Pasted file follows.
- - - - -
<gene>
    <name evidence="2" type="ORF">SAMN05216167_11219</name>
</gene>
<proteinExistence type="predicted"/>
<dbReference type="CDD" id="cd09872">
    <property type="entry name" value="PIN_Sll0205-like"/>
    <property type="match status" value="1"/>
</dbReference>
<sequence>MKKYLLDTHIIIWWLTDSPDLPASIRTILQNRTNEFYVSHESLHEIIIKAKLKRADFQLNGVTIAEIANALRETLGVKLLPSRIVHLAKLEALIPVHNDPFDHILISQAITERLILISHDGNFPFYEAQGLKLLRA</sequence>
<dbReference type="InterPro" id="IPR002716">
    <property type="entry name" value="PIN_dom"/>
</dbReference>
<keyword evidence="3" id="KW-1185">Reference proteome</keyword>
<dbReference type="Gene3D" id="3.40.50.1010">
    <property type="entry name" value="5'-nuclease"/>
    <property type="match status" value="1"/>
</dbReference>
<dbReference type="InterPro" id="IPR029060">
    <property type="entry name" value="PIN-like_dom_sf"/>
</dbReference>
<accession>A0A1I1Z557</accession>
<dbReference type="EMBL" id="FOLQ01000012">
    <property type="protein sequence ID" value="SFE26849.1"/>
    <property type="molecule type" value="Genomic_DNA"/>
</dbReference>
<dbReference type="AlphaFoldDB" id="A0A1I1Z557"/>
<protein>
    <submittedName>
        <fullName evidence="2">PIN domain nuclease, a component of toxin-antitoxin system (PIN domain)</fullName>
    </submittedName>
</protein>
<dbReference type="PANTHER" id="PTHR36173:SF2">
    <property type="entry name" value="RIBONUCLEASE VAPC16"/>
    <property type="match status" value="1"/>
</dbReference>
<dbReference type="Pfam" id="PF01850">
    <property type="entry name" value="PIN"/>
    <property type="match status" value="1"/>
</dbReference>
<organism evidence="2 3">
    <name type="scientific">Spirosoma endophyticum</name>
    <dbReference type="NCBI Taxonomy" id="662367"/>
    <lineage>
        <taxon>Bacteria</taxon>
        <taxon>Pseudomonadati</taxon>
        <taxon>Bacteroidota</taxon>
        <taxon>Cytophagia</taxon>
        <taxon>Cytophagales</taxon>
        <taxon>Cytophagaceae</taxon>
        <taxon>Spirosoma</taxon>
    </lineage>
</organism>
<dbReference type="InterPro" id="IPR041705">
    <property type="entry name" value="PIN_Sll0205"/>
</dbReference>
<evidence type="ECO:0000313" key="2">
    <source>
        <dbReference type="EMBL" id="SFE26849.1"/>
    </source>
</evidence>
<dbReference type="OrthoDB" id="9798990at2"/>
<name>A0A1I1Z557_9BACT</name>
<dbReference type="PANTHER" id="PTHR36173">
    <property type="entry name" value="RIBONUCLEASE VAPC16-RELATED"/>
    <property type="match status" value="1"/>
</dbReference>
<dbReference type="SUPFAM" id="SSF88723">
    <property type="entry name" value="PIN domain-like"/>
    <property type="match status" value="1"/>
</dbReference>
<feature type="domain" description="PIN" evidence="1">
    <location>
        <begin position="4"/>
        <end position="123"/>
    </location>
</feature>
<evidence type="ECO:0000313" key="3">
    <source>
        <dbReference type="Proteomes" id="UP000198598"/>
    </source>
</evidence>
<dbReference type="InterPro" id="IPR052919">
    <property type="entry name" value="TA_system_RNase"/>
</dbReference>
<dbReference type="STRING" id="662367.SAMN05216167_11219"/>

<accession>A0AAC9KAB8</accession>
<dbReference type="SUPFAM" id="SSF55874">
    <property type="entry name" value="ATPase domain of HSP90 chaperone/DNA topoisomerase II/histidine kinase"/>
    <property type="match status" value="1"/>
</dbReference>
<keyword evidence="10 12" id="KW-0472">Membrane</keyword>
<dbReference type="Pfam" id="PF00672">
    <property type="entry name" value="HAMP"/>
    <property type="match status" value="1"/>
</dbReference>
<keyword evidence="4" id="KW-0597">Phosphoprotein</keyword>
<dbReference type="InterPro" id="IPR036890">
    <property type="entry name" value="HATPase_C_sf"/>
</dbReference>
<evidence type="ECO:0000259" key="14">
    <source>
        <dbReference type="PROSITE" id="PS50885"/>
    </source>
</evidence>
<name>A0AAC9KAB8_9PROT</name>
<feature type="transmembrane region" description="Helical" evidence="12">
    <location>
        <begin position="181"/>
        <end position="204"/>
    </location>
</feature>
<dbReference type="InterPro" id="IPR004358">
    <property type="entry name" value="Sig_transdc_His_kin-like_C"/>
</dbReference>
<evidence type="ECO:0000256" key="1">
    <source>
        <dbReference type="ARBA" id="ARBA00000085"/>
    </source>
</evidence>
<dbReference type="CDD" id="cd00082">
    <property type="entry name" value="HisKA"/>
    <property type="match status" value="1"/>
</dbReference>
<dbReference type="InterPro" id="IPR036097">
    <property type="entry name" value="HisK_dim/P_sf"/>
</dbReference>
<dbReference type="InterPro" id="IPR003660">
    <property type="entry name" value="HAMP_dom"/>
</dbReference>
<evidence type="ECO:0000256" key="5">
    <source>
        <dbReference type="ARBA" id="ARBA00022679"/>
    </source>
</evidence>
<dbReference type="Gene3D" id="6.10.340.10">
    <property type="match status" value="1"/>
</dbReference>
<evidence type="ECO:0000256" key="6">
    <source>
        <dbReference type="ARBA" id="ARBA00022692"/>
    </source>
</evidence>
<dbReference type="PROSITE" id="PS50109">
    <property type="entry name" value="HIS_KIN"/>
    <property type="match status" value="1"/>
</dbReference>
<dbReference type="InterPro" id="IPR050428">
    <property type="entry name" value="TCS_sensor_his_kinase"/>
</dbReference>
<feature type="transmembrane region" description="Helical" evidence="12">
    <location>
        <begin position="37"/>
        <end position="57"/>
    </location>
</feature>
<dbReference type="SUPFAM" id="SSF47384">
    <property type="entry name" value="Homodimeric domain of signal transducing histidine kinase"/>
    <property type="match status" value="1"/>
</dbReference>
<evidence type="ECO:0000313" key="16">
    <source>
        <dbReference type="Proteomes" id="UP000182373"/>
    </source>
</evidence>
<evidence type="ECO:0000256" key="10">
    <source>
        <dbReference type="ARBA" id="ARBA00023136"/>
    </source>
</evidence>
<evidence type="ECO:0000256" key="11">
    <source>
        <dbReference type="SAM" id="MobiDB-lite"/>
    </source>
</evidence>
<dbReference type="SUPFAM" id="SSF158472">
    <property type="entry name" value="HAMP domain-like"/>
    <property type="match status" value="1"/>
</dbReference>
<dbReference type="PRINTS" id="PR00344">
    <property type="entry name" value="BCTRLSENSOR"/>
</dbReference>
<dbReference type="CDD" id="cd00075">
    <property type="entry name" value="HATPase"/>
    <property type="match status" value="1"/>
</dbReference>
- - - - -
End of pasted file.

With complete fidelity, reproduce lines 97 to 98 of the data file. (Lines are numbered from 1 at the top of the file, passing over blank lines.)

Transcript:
<dbReference type="InterPro" id="IPR036890">
    <property type="entry name" value="HATPase_C_sf"/>